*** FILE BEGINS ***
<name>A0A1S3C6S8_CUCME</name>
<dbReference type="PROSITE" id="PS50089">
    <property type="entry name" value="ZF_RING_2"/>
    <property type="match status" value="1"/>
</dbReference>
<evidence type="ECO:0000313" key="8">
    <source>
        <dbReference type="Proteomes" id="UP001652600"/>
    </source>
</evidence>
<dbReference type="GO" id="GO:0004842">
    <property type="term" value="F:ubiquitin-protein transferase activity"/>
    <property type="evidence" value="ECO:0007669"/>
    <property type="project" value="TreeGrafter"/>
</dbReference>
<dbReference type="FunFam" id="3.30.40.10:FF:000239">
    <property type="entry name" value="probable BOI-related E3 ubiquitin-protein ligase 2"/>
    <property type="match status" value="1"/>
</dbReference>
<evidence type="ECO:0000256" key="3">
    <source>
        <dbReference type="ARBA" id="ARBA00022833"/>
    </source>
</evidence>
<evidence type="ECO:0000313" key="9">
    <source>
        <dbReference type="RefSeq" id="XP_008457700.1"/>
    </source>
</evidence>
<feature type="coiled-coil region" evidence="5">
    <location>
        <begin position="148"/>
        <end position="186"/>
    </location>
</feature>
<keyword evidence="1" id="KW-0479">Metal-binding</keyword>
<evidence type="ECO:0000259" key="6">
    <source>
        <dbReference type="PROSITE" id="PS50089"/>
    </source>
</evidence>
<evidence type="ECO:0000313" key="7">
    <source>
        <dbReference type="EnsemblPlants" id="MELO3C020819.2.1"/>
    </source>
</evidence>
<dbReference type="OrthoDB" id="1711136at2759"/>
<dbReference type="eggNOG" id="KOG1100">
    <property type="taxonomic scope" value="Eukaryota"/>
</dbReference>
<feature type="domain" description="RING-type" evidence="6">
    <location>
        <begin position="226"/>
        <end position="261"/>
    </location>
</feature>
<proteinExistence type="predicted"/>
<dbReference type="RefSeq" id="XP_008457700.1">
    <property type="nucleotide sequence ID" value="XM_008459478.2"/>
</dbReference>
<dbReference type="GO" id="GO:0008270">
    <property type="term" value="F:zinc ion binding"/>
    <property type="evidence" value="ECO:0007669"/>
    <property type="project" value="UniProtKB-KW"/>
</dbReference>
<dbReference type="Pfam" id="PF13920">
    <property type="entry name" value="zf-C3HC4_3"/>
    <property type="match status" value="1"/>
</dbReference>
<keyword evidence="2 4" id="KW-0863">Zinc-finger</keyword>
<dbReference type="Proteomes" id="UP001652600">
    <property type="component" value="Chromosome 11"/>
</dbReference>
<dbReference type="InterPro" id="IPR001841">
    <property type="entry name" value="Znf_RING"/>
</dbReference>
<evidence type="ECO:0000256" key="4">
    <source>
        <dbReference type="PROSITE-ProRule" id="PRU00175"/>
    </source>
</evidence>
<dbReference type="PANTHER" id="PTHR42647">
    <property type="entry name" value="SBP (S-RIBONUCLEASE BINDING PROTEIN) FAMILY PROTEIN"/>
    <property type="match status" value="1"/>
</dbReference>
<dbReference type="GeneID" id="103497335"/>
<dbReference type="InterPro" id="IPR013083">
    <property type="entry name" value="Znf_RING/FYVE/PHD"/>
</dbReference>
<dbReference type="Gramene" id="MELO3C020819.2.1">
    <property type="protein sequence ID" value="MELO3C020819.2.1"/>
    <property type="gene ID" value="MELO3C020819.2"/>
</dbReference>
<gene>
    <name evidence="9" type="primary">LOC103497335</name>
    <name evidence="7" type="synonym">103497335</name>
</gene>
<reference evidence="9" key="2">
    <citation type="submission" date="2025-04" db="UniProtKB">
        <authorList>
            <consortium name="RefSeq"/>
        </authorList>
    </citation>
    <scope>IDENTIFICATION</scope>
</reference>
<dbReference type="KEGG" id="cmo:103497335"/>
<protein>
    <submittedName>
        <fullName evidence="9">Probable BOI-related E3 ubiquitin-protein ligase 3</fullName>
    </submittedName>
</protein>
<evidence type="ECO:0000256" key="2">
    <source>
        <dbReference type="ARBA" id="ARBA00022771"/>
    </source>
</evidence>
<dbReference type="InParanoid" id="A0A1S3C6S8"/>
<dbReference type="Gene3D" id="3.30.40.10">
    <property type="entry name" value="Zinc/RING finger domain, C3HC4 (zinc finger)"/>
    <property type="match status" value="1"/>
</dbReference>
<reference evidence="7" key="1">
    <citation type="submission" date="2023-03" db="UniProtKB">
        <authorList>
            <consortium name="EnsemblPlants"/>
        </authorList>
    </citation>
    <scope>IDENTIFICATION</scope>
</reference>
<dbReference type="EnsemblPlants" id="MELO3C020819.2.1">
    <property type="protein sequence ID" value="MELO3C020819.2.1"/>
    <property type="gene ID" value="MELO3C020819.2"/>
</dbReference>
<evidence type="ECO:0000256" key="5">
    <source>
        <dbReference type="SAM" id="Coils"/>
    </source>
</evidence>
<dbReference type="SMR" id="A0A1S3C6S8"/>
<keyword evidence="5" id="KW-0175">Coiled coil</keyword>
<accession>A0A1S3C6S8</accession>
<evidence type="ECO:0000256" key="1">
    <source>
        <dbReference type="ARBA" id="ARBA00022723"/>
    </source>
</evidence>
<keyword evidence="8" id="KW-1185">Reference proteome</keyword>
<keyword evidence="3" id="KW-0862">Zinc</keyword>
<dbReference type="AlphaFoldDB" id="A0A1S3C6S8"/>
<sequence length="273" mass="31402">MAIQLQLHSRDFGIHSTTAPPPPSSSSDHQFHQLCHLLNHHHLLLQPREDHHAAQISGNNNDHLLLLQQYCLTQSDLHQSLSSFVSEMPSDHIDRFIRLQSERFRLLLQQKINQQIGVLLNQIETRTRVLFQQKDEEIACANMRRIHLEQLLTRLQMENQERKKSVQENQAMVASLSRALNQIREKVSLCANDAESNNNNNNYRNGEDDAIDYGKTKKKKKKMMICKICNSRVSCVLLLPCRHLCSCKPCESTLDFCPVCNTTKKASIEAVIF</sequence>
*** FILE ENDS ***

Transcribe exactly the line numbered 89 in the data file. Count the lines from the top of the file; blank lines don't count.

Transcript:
</dbReference>